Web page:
Patent application title: VASCULAR ACCESS DEVICE
Roger Alan Mason (Port Of Spain, TT)
IPC8 Class: AA61M546FI
Class name: Treating material introduced into or removed from body orifice, or inserted or removed subcutaneously other than by diffusing through skin material introduced or removed through conduit, holder, or implantable reservoir inserted in body having structure for controlling depth of insertion of body piercer
Publication date: 2011-07-28
Patent application number: 20110184347
Patent application title: VASCULAR ACCESS DEVICE
Roger Alan Mason
IPC8 Class: AA61M546FI
Publication date: 07/28/2011
Patent application number: 20110184347
A vascular access device may comprise a thin polymer patch configured to
be attached to a wall of a vein. The vascular access device may also
include a main body including a first end and a second end. The main body
may have an inner surface defining a cavity extending between openings at
the first and second ends along an axis. The first end of the main body
may be connected to the polymer patch, and the cavity may taper between
the second end and the first end. The vascular access device may include
a cap connected to the second end of the main body. The vascular access
device may also include a fluid sealed within the cavity. When the
vascular access device is implanted in a patient and a dialysis needle is
received in the cavity, the needle may be guided by the inner surface
toward the wall of the vein.
1. A vascular access device comprising: a thin polymer patch configured
to be attached to a wall of a vein; a main body including a first end and
a second end and having an inner surface defining a cavity extending
between openings at the first and second ends along an axis, wherein the
first end of the main body is connected to the polymer patch, and wherein
the cavity tapers between the second end and the first end, wherein when
the vascular access device is implanted in a patient and a dialysis
needle is received in the cavity, the needle is guided by the inner
surface toward the wall of the vein.
2. The vascular access device according to claim 1, wherein the cavity is an oblique conical cavity, the apex of which is adjacent to the first end of the main body.
3. The vascular access device according to any of the preceding claims claim 1, wherein the main body comprises a biocompatible plastic material.
4. The vascular access device according to any of the preceding claims claim 1, wherein the inner surface defining the cavity comprises a funnel-shaped metal insert.
5. The vascular access device according to any of the preceding claims claim 1, wherein the polymer patch comprises polytetrafluoroethylene (PTFE).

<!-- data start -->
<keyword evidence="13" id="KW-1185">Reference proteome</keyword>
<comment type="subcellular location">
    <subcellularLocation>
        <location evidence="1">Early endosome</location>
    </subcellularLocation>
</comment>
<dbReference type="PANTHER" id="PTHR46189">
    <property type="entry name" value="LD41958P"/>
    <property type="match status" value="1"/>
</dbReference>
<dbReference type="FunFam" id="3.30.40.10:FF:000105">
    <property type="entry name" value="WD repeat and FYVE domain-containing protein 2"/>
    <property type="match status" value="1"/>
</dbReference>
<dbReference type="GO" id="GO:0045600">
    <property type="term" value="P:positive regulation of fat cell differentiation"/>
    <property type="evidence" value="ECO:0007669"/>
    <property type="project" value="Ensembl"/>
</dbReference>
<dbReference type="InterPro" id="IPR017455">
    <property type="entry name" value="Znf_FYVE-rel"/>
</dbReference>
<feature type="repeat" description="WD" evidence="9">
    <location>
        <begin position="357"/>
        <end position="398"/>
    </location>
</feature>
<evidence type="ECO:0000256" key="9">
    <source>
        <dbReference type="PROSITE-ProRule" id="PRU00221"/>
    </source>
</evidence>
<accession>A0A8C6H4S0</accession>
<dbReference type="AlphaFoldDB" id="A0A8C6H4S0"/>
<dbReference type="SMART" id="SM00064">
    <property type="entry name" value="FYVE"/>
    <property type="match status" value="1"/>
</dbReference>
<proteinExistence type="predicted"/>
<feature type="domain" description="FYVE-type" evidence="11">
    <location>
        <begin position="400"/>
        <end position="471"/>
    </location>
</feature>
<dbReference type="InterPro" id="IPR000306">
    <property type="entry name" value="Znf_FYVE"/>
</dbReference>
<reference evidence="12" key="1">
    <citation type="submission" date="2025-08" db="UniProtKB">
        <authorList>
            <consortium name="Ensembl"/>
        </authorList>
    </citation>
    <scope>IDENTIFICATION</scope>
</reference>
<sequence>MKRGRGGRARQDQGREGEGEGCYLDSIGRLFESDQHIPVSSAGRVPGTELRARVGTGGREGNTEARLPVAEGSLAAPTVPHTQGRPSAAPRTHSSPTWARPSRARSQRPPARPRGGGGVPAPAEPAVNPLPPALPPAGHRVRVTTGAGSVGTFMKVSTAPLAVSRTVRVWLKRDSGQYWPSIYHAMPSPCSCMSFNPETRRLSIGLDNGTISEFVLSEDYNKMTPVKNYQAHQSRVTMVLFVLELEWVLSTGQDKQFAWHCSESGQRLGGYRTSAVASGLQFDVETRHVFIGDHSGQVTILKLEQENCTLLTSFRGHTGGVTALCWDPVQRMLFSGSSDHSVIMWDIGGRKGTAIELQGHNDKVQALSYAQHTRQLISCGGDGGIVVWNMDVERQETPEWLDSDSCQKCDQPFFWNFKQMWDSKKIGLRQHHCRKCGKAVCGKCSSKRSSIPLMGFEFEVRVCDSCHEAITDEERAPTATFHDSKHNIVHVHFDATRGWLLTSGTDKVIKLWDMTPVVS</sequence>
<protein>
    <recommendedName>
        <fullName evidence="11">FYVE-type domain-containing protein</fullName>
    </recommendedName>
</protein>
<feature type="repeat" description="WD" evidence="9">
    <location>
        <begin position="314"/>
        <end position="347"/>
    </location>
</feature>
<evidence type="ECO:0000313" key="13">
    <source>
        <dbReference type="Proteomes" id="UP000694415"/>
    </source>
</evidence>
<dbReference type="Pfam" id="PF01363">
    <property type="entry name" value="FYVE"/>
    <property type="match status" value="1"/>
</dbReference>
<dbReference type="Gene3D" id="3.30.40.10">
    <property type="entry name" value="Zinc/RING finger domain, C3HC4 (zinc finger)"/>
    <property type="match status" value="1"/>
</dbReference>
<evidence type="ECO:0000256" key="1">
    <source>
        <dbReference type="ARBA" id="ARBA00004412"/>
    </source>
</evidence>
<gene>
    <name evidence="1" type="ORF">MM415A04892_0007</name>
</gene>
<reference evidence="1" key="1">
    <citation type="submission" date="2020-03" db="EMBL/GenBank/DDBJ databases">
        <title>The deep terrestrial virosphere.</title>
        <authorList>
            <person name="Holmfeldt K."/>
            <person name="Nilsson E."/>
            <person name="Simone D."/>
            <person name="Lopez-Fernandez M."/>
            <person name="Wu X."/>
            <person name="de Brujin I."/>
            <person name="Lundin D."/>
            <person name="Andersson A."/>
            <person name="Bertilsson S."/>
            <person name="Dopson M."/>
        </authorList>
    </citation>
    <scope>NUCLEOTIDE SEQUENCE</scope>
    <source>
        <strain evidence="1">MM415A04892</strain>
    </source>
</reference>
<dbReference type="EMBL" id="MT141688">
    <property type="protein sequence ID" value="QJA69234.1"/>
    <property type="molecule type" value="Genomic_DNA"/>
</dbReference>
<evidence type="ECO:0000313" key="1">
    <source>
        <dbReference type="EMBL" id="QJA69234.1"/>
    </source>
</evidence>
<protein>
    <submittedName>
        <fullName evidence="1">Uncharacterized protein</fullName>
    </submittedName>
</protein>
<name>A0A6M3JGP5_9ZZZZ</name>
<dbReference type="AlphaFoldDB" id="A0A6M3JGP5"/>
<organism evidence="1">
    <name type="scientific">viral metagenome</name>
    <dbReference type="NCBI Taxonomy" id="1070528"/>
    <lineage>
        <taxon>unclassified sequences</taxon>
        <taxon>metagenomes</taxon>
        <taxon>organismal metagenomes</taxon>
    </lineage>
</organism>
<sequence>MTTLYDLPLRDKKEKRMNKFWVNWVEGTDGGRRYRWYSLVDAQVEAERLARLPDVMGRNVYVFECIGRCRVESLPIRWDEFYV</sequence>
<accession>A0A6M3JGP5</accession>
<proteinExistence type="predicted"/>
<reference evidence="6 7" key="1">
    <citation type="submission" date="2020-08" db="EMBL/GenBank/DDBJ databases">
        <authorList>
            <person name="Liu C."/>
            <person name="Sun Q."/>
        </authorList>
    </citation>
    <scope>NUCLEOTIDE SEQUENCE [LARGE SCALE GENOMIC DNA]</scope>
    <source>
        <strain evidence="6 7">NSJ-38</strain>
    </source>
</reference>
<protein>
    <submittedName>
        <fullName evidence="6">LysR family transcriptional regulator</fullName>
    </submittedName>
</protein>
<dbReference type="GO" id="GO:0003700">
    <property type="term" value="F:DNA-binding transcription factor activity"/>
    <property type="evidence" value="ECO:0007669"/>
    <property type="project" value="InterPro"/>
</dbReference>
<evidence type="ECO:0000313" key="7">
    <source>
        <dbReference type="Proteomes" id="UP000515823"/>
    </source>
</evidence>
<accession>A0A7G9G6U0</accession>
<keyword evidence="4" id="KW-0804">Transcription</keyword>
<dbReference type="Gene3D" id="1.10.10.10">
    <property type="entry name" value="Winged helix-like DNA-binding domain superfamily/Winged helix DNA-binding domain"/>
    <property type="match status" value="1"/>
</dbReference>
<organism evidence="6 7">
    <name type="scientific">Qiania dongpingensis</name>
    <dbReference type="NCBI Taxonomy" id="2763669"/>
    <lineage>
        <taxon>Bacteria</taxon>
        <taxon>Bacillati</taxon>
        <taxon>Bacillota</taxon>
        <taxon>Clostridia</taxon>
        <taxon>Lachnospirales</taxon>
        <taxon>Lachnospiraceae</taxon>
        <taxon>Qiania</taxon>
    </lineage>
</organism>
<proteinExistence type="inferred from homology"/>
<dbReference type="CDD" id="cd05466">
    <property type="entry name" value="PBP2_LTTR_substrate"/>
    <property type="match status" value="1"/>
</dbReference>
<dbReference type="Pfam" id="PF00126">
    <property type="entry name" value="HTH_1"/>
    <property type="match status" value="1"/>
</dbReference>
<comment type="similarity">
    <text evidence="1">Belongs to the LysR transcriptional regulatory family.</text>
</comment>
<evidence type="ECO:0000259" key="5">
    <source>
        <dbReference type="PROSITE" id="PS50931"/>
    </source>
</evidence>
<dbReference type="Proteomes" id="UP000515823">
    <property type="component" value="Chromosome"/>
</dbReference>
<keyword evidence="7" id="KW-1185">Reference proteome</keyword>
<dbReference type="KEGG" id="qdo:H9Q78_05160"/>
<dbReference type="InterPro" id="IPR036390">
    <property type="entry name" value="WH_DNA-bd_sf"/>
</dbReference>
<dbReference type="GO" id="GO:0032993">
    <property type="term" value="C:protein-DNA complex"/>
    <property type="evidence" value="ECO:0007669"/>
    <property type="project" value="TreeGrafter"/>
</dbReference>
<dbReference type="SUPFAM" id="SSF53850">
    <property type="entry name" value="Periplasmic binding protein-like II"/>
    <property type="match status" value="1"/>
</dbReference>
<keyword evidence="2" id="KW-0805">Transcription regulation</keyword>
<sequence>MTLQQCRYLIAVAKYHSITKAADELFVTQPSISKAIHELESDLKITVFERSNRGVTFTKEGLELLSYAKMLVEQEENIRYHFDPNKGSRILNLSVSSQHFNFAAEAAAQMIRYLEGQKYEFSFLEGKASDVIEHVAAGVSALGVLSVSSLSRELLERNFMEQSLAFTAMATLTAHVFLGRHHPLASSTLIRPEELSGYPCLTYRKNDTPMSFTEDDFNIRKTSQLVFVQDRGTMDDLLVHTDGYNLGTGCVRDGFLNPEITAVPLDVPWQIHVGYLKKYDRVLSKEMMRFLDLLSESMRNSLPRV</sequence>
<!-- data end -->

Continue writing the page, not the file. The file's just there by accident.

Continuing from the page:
6. The vascular access device according to any of the preceding claims claim 1, further comprising: a cap connected to the second end of the main body and covering the opening at the second end.
7. The vascular access device according to claim 6, wherein the cap comprises a polymeric silicone material.
8. The vascular access device according claim 1, further comprising: a fluid sealed within the cavity.
9. The vascular access device according to claim 8, wherein the fluid comprises heparinized saline.
10. The vascular access device according to claim 1, wherein the axis defined by the inner surface of the tapered cavity is provided an angle of approximately 30 degrees to a central axis defined by the main body.
11. A vascular access kit comprising: a vascular access device according to any of the preceding claims claim 1; and a telescopically extending needle including an outer hollow needle; and an internal hollow needle slidably disposed within the outer hollow needle.
12. The vascular access kit according to claim 11, wherein the outer needle comprises an adjustable wing element configured to restrict the extent to which the outer needle is able to extend through the skin.
13. The vascular access kit according to claim 11, wherein the internal needle comprises a wing element configured to restrict the extent to which the internal needle is able to extend beyond a tip of the outer needle.
14. A vascular access device comprising: a percutaneous catheter having a first end; a polymer patch fused to the first end of the percutaneous catheter and adapted to be attached to a wall of a vein; and a pledget coupled to the percutaneous catheter at a distance from the first end.
15. The vascular access device according claim 14, wherein the percutaneous catheter comprises a silicone elastomer conduit.
16. The vascular access device according to claim 14, wherein the polymer patch comprises polytetrafluoroethylene (PTFE).
17. The vascular access device according to claim 14, wherein the polymer patch comprises heparain-impregnated polytetrafluoroethylene (PTFE).
18. The vascular access device according to claim 14, wherein the pledget comprises polytetrafluoroethylene (PTFE).
 This application claims the priority benefit of U.S. Provisional
Patent Application No. 61/083,677, filed Jul. 25, 2009, and entitled
"Vascular Access Device," the entirety of which is hereby incorporated by
 1. Field of Invention
 The invention is related to a subcutaneously implanted vascular access device including a main body having a tapered, fluid-filled cavity. The invention is also related to a vascular access device including a percutaneously placed catheter.
 2. Related Art
 End stage renal failure patients require repeated, chronic access to their vascular system to allow life sustaining hemodialysis. In the United States, an estimated 250,000 patients per year undergo hemodialysis and, thus, require maintenance of a vascular access site. The estimated cost associated with this procedure is approximately $8000 dollars per year per person. Cumulatively, 2 billion US dollars/year are spent.
 Current vascular access systems have limitations that commonly lead to system failure requiring interventions to reestablish access. There are three commonly-used systems to establish vascular access for kidney failure patients.